The Kingdom of Louisiana

The successor kingdom to the Mississippi Empire, Louisiana is the most stable kingdom in Atlantic America.

The Kingdom of Ohio

Half occupied city-states and half long-organized nobility, Ohio suffers from political unrest, economic stagnation and a theocratic king who is far too pious for much of his population.

The Kingdom of Michigan

Once a progressive democratic nation, the Kingdom of Michigan has given up its president for a king, and its beacon of democracy for a harsh occupation of Wisconsin.

The Kingdom of North Mississippi

The third and lesser of the three successor kingdoms to the Mississippi Empire, few have any great expectations of the kingdom. Stability is all that is required of it.

The United Kingdom of Caribbean States

Another kingdom that surrendered to the Commonwealth, the progressive leaders of the kingdoms were purged and the new kingdom works hard to make up for their initial resistance.

Independent City States

Three cities in Atlantic America have retained their independence, even from being annexed into neighboring nations.

The Archduchy of Sault Sainte Marie

A well-placed city-state at the confluence of three Great Lakes, Sault Sainte Marie benefits from trade and a complex web of diplomatic alliances.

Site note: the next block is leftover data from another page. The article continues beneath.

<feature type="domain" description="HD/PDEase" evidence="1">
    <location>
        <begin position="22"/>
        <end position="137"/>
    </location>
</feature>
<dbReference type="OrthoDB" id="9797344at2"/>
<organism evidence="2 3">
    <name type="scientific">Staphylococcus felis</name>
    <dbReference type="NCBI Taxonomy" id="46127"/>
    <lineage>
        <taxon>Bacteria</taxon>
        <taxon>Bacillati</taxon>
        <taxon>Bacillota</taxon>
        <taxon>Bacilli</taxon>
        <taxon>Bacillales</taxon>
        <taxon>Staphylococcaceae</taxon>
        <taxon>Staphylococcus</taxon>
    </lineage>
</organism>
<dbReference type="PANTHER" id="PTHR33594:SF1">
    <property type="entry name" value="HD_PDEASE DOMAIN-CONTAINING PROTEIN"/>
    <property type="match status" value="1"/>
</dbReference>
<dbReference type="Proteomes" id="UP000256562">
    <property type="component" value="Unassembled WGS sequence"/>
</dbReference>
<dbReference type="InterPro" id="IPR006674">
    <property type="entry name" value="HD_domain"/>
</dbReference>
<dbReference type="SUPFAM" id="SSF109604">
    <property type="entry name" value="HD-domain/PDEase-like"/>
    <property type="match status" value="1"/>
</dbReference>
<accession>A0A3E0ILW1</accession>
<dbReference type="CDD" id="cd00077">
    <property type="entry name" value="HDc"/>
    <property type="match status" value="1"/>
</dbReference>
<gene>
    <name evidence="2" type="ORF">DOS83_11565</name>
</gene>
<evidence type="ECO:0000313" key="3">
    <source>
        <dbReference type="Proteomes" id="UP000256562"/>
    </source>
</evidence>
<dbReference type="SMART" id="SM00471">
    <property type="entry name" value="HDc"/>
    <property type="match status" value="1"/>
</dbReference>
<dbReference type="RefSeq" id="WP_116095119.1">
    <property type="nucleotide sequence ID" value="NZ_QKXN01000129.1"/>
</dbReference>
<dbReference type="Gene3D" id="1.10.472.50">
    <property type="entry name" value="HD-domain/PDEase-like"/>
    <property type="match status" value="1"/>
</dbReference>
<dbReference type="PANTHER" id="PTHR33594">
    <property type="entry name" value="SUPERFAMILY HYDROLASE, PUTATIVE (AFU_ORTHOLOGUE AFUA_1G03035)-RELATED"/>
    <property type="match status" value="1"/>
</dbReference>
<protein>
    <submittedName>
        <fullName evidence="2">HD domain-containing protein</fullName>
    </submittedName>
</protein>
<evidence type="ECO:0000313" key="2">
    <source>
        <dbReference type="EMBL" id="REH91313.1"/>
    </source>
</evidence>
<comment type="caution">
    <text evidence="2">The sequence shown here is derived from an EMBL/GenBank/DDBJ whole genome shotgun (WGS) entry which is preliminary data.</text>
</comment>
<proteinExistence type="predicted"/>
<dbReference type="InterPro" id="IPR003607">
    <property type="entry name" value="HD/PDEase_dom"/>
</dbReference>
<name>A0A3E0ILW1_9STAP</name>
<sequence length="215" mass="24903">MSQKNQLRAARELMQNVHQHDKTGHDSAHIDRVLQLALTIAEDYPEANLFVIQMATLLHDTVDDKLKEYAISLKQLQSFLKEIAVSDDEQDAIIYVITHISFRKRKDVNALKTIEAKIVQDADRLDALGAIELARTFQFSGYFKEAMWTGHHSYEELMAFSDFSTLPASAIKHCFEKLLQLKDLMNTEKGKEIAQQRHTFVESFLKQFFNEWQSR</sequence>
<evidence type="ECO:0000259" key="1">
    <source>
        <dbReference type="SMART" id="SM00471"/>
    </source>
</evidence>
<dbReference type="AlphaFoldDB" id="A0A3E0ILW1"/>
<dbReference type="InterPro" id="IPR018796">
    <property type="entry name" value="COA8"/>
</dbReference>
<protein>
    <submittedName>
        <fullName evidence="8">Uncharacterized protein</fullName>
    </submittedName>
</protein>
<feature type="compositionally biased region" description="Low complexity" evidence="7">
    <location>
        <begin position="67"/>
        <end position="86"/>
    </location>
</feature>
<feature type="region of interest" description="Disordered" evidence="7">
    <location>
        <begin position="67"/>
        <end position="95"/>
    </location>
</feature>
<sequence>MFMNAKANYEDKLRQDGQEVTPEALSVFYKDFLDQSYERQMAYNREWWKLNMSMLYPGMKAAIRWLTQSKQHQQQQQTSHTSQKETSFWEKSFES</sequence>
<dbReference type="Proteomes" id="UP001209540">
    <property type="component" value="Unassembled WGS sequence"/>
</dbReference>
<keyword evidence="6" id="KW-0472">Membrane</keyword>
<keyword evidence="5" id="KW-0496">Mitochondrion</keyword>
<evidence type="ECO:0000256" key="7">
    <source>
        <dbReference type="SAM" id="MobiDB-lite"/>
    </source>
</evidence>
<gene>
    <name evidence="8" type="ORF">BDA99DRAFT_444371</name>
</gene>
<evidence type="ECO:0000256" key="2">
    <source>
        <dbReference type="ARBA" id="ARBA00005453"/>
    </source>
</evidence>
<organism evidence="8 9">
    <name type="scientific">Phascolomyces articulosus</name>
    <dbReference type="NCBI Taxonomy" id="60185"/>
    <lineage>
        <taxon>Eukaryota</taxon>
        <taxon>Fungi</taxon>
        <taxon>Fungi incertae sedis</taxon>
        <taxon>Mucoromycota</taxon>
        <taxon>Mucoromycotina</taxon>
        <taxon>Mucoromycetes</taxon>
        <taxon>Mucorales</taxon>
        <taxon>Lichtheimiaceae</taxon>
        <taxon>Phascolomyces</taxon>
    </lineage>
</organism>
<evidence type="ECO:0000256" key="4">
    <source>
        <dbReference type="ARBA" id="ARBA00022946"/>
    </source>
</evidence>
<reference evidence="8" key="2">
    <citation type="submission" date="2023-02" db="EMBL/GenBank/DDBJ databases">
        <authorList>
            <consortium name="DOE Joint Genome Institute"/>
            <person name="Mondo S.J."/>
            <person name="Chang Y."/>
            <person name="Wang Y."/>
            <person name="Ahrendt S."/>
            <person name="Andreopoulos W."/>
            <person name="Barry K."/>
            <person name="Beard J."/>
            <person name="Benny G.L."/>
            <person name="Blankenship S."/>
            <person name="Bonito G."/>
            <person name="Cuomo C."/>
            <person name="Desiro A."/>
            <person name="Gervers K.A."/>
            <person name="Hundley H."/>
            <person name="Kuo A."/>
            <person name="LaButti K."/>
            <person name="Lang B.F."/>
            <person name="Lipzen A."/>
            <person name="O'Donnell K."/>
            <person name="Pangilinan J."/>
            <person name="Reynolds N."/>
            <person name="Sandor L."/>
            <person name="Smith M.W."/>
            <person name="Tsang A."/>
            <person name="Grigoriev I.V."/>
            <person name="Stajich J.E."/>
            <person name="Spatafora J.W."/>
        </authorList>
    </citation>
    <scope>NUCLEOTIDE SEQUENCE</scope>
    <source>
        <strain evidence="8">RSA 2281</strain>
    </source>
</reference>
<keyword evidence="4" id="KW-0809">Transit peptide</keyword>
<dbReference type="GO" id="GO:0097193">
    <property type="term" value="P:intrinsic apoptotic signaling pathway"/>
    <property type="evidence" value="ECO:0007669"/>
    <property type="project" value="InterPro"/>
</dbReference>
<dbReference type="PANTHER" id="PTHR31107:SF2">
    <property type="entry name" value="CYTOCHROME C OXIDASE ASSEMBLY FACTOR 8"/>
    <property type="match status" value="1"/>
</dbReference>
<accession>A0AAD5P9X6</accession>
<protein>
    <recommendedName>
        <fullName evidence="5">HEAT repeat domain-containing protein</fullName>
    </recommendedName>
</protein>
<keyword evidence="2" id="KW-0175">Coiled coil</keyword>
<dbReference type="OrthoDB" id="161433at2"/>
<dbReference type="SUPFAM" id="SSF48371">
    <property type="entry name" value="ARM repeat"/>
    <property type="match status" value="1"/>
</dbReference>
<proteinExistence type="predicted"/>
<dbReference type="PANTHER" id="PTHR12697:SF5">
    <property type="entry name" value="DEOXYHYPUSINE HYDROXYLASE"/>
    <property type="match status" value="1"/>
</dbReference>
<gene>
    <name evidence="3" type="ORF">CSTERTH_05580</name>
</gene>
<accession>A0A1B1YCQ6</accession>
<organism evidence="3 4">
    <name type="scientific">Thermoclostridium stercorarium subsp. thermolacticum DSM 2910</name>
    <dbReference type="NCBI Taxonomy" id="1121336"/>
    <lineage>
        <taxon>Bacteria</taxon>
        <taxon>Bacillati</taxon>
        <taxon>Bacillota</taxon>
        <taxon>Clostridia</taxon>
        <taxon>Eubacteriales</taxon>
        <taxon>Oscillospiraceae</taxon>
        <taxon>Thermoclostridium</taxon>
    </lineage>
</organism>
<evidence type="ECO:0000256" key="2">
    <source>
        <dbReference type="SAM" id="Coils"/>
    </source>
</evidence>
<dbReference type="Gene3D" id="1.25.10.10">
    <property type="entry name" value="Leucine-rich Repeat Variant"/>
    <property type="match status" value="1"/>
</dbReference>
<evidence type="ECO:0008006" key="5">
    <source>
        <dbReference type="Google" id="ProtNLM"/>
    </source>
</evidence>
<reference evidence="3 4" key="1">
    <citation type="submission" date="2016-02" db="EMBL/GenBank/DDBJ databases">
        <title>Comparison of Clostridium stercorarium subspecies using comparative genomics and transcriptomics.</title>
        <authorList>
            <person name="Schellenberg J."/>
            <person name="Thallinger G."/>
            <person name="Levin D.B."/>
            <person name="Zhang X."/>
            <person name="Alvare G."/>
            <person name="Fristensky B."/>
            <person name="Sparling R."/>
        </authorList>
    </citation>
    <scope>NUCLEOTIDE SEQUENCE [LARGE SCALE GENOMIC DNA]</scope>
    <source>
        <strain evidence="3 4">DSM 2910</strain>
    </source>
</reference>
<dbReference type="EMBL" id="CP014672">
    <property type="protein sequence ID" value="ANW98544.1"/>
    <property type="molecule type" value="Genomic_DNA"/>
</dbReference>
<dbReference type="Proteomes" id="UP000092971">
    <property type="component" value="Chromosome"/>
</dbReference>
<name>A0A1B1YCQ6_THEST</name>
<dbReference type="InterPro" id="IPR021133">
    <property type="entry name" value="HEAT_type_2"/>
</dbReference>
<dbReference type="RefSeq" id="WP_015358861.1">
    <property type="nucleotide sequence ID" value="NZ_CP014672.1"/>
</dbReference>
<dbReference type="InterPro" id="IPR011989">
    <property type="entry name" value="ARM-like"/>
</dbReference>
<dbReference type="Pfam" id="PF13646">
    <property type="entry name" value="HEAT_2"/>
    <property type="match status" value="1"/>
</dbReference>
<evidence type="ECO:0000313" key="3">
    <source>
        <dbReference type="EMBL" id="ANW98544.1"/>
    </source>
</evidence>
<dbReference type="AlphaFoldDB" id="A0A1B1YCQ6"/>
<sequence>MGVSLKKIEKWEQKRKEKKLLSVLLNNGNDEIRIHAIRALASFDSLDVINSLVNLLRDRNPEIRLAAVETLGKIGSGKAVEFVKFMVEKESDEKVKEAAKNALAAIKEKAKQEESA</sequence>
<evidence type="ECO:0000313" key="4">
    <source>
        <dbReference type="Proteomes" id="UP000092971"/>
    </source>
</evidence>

The Blessed City of Boston

A city that has survived since the old time, Boston remains an independent city-state under the Commonwealth, a surprise to many who know how hard the city resisted the Commonwealth.

The Princedom of Charleston

Another city-state, Charleston survived on piracy for centuries. It is considered a very hedonistic city in Atlantic America.


The Imperial Commonwealth’s conquest of Atlantic America destroyed a number of nations and international organizations.

The Mississippi Empire

A large and ever-expanding empire, the Mississippi Empire worked to control the entire Mississippi basin, becoming in many cases the nation everyone expected to go to war with.

The Iron Republic of Minnesota

A moderately sized nation in the west, the Iron Republic was respectable for its size. It was the last nation to fall to the Commonwealth an suffered greatly.

The Waterloo Confederacy

A population-heavy nation in the west, the Waterloo Confederacy shaped the politics along the Mississippi River before becoming a breadbasket. Suffered during the occupation of the Commonwealth.

The United Cities of the Ohio Valley

A confederacy of city-states in the Ohio Valley, the UCOV was a primarily defensive organization that was slowly makings its way towards more integration prior to the Commonwealth War.


Not every nation in Atlantic America follows the norm.

The Archives Collective

The Collective is not a single nation state, but an organization of communities that range from parts of cities to city-states in an of themselves. The Archives have access to knowledge from the ancient world, and use that to protect themselves.

The Atlantic Dominion

The Atlantic Dominion is a conglomeration of occupied city-states along the Atlantic seaboard. Under the control of the Imperial Commonwealth, the Atlantic Dominion suffers from what many consider to be the most repressive rule in Atlantic America.